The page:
Groundbreaking on Plainridge Casino Park

Nicole Gerber


PLAINVILILLE – Construction begins on the first casino in Massachusetts, with a groundbreaking for the new slots parlor at Plainridge Park.


State leaders, community members, and gaming officials came together at the Plainville racing track to welcome in a new era of gambling.

It was with  gold-plated shovels that dozens of people helped break ground  at what will soon be the Plainridge Park Casino, complete with more than 1200 slot machines.

It's a $225 million project featuring a full entertainment center, revolving around the newest main attraction: the slots. 

Massachusetts projects over $400 million in new gaming tax revenue in the first 5 years, not counting spin-off business.

“We have 42 cross marketing agreements that are in place with area businesses so that we can work in tandem with places like the Wrenthem Village Outlets, Patriot Place, the Comcast Center, and others to make sure that a rising tide lifts all boats in the community,” said Eric Schippers, VP of Public Affairs for license holder Penn National Gaming. 

The project boasts nearly 600 new jobs plus an additional 1,000 temporary constructions jobs, some of which have already begun.

“What this is all about… is jobs, and economic development, and revenue to the commonwealth…we're now, so to speak, off to the races!” said Steve Crosby, Chair of the Massachusetts Gaming Commission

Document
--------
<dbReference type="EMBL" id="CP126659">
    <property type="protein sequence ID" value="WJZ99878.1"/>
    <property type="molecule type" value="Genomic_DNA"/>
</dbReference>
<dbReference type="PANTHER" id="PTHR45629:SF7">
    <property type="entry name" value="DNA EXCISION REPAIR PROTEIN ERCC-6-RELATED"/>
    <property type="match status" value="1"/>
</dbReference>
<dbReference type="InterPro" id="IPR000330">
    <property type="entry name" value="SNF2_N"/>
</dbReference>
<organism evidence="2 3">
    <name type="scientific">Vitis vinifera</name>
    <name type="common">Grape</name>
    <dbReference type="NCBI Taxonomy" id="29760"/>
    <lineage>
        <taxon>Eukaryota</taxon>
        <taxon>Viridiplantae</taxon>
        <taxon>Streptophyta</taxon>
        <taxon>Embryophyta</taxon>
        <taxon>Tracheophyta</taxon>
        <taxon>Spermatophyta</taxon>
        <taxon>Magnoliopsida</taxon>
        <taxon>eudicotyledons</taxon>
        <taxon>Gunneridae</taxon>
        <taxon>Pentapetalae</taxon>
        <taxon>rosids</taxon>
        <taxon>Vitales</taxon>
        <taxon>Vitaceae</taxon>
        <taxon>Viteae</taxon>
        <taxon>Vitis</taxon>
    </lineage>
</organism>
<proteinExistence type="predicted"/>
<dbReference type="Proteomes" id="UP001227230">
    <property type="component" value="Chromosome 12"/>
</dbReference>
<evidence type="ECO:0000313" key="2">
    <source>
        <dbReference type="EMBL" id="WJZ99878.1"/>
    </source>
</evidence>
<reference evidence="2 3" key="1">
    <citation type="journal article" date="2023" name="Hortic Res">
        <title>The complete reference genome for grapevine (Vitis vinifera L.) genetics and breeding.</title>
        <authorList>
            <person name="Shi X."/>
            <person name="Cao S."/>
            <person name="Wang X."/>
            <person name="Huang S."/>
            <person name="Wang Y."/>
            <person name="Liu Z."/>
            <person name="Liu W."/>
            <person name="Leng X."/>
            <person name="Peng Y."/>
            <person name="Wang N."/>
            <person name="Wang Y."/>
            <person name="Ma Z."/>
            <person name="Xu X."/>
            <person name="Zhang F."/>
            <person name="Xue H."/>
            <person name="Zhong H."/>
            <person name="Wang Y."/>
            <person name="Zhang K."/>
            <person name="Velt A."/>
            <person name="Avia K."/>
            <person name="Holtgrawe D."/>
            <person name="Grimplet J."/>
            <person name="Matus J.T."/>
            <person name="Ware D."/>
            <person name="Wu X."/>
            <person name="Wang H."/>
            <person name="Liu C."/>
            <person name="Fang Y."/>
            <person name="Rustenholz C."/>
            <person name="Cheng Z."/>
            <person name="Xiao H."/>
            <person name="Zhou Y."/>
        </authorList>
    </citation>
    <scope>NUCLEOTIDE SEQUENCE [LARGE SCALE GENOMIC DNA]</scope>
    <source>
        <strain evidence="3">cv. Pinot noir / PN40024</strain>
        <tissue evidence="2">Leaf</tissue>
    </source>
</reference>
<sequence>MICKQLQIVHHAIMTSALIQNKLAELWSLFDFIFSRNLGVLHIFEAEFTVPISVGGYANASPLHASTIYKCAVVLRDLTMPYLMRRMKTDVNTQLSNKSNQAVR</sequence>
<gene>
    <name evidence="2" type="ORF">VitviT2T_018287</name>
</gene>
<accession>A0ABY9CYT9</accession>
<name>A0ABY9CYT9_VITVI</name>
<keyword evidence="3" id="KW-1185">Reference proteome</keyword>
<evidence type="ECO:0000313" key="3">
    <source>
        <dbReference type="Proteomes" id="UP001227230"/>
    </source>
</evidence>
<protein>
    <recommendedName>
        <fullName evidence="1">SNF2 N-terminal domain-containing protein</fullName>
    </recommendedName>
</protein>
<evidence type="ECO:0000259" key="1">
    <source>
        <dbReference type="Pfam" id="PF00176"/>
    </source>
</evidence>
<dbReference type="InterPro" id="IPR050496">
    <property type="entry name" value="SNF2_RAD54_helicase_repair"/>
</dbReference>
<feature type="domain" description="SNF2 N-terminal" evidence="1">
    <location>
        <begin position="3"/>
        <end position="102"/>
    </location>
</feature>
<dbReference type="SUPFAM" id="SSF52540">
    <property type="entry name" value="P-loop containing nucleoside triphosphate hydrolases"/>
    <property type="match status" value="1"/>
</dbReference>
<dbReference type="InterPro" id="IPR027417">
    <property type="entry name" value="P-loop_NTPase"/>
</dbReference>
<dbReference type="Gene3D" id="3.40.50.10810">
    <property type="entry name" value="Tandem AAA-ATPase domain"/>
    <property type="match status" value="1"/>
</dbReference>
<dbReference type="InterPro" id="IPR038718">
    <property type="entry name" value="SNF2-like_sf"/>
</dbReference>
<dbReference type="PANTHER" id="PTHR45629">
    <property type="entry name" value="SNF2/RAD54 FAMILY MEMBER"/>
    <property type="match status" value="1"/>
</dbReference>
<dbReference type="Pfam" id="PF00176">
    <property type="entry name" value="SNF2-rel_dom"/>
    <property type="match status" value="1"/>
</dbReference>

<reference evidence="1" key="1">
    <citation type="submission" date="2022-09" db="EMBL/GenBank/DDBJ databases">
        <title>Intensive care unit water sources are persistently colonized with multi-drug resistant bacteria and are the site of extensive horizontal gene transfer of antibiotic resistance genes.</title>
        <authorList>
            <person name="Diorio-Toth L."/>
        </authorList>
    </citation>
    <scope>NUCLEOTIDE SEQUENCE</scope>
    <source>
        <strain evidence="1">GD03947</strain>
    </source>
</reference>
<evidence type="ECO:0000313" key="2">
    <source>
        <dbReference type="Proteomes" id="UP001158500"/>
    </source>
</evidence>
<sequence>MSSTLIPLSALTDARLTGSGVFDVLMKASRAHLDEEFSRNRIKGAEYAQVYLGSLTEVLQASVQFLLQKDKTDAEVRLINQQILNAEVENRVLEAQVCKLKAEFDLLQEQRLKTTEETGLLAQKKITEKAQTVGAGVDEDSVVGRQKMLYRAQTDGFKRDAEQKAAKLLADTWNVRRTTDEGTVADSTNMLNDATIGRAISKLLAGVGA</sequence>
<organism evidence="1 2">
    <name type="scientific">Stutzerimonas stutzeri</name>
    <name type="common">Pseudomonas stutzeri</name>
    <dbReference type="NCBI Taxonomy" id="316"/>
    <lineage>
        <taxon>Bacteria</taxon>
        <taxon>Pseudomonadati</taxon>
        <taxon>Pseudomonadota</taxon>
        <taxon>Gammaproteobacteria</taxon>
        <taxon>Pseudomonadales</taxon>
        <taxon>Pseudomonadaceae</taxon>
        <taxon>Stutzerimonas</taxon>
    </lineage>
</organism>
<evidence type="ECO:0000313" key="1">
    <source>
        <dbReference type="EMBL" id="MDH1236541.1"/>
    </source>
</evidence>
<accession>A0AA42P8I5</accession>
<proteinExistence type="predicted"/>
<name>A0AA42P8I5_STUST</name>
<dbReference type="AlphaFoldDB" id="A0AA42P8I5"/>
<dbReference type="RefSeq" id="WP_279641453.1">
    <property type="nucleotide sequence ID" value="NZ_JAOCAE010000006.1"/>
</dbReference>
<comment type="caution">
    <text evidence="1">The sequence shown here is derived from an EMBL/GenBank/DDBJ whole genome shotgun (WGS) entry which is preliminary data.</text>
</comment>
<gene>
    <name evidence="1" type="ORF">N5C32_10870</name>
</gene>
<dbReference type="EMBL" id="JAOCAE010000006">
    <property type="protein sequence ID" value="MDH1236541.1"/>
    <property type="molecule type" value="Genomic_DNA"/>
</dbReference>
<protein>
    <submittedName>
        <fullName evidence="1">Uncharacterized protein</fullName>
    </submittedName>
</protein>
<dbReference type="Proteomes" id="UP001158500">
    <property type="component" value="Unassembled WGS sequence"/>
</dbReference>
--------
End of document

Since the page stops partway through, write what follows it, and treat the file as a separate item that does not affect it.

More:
Supporters say benefits should also trickle down to the harness racing industry, which has been the anchor business at Plainridge Park since 1999.

“I think this is a great opportunity for harness racing here in Massachusetts to have somewhat of a rebirth – a renaissance if you will,” said Bill Abdelnour, President of the New England Amateur Harness Drivers Club. 

And as for the people who already come for the harness racing… they're welcoming the slots with open arms.

“I think its a win-win for everybody, entertainment wise, economically because you got jobs coming, I just think its a great thing,” said Peter Torilli, who came to the track today to bet on some races. 

Penn National hopes to have construction on the slots completed in about a year.


There is some concern that this project will take dollars away from Rhode Island's gaming revenue.

“A large part of the legislative intent of this whole gaming act was to help repatriate those millions of dollars that are flooding across the border every day on buses going down south,” said Schippers.

Gaming revenue is now Rhode Island's third leading source of tax revenue.

Over four years, Rhode Island could be a half-billion dollars in the hole. Because of Bay State gamblers who don't visit Twin River anymore.

(c) WLNE-TV 2014